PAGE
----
Written evidence submitted by Philip Dunne MP
I write to submit my views as part of the consultation into The Review of the Code of Conduct for Members of the House of Commons.
I recognise a need to change the system, which has a number of serious flaws, and so welcome the opportunity afforded by the current consultation. I agree with most of the recommendations made by the Committee, and with the proposed amendments in the Conservative Party 1922 Committee submission.
I would, however, also like to highlight some areas of concern within the proposals put forward in the consultation document.
Additional principle of ‘Respect’
Paragraph 33 outlines the proposal to add an additional principle of ‘Respect’ to the seven Principles of Public Life (commonly known as the Nolan Principles).
The clause itself recognises that respect and courtesy are already included within the Parliamentary Behaviour Code, and I am not convinced that the proposed additional principle would engender a material or beneficial change. Paragraph 35 explains that the new principle would stand apart from the seven principles already in place, and would not form an ‘eighth’ principle, so the change would not place Respect on an equal footing with other principles in any case. I am also concerned that the principle of Respect is not sufficiently defined, and as such may have the unintended consequence of constraining the important principle of Parliamentary Privilege, under which Members are able to speak freely in the Chamber.
Option for the Speaker to refer matters
Paragraph 79 sets out scenarios in which the Speaker may refer matters of conduct in the Chamber, in Committee or elsewhere in proceedings, to the Commissioner. As a Select Committee Chair, I have seen no evidence that such a mechanism is required in Select Committee proceedings, nor have I seen evidence that this is required by the Speaker. I believe that ceding responsibility for conduct in the Chamber and in Committee away from the Speaker would undermine the authority of the Speaker.
Benefits to members
Paragraph 169 invites comments on Members being banned from participating in proceedings where any benefit may be conferred, rather than the current position of exclusive benefit. This proposal may appear innocuous, but could be construed as so far reaching as to exclude Members from their duty to constituents, to raise properly issues in debate, and should not be taken forward. For example, it would be of detriment to those representing rural constituencies with farming interests, of which I declare my own in the Register, not to be able to discuss farming policy changes affecting our constituents.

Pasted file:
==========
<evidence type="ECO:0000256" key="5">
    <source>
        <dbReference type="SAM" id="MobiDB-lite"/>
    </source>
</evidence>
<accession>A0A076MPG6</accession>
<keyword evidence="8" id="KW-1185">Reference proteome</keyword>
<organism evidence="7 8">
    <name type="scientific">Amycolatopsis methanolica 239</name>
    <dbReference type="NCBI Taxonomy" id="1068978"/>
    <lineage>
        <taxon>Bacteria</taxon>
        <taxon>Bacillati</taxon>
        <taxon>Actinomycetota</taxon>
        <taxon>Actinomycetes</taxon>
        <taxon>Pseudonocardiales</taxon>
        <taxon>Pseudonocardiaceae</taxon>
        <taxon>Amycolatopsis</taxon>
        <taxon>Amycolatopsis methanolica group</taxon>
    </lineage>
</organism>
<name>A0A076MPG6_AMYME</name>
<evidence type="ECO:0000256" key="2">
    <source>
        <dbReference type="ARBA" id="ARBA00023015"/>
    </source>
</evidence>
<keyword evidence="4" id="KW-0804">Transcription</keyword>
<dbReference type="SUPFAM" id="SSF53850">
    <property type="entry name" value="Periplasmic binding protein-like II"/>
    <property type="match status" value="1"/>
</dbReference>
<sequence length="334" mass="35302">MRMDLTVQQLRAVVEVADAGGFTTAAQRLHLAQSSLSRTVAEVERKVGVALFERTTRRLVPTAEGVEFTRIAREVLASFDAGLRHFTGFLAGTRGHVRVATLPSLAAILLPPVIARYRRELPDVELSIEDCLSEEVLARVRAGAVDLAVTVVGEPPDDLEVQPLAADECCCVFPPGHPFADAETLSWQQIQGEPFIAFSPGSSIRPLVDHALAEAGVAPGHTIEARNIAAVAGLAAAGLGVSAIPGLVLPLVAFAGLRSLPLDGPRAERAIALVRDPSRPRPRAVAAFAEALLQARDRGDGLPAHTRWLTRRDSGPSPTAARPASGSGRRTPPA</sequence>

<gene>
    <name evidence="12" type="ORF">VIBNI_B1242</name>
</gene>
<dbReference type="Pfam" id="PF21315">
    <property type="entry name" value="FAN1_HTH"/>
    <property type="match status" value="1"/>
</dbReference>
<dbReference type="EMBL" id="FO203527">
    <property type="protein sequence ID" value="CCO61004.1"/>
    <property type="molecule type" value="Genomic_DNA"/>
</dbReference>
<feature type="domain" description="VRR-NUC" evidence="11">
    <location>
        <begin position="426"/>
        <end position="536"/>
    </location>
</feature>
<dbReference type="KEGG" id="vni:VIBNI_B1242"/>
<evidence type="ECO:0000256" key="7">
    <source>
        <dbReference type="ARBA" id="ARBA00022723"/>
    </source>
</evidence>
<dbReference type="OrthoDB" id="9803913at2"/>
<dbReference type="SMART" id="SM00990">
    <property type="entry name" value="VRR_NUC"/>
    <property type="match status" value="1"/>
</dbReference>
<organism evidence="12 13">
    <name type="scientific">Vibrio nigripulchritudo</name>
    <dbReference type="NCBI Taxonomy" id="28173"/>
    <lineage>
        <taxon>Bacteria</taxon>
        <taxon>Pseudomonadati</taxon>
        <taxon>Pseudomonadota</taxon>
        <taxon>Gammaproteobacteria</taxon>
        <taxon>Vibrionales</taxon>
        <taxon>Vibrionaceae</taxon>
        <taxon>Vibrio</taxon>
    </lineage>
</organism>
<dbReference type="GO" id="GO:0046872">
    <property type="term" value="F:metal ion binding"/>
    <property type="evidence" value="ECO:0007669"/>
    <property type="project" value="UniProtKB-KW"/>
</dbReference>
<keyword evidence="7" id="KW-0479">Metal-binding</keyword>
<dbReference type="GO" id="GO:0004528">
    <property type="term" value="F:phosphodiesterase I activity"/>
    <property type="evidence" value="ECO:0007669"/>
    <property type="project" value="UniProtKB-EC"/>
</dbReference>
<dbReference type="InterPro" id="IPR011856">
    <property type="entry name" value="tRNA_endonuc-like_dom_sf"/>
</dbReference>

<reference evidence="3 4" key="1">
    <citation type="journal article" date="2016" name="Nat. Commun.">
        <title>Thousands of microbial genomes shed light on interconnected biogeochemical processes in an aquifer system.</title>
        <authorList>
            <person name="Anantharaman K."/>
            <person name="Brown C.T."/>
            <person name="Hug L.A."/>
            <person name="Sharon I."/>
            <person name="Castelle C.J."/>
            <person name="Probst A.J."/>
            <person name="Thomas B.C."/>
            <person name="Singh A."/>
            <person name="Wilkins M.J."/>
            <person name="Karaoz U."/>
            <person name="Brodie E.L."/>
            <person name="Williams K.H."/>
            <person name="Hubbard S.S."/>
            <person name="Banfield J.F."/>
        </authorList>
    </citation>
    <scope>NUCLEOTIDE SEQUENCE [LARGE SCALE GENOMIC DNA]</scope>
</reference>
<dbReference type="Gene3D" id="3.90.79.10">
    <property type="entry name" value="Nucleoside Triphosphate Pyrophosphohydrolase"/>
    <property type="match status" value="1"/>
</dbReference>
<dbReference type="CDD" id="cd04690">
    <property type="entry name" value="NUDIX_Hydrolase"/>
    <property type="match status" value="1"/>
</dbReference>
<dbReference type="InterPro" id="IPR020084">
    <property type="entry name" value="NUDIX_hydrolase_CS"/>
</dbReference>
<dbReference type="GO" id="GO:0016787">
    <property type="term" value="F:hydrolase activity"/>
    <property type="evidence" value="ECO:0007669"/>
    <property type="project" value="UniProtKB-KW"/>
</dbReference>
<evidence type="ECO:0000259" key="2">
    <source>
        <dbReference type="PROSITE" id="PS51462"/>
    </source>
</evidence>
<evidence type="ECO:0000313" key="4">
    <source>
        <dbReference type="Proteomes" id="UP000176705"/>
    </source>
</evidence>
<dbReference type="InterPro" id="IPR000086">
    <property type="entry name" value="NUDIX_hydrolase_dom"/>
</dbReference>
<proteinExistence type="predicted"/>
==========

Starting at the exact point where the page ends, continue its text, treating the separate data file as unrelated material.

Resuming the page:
Paragraph 179 recommends a system banning Members from providing paid parliamentary advice, consultancy, or strategy services, which I accept, but am concerned that this should be achieved by using the same wording as introduced into the House of Lords.
The introduction of this new definition to the House of Lords has led to the loss of experienced and qualified experts from parliamentary discourse. Some peers, including senior former judges, have felt compelled to step down from the Lords due to minor outside interests, diminishing expertise in the House. I would urge the Committee to consider the recent experience of resignations from the House of Lords before confirming that their wording should also be applied, without full understanding of its implications, to Members in the Commons.
The revised system should not disincentivise people who would be an asset to the Commons from applying in the first place, nor encourage those with experience of their field to leave. Equally, any new rules should not reduce the likelihood of those with professional experience seeking to enter the House.
Conduct of inquiries and right to appeal
Regarding paragraph 200, I am concerned by an apparent conflict existing under present Standing Orders 149 and 150, which appear to give the Commissioner the formal role of investigator of complaints, and advisor to the Committee on Standards on the Commissioner’s own recommendations. This issue should be assessed by the independent inquiry into appeal mechanisms for conduct of inquiries into Members, whose recommendations should also be subject to comment by Members.
10 February 2022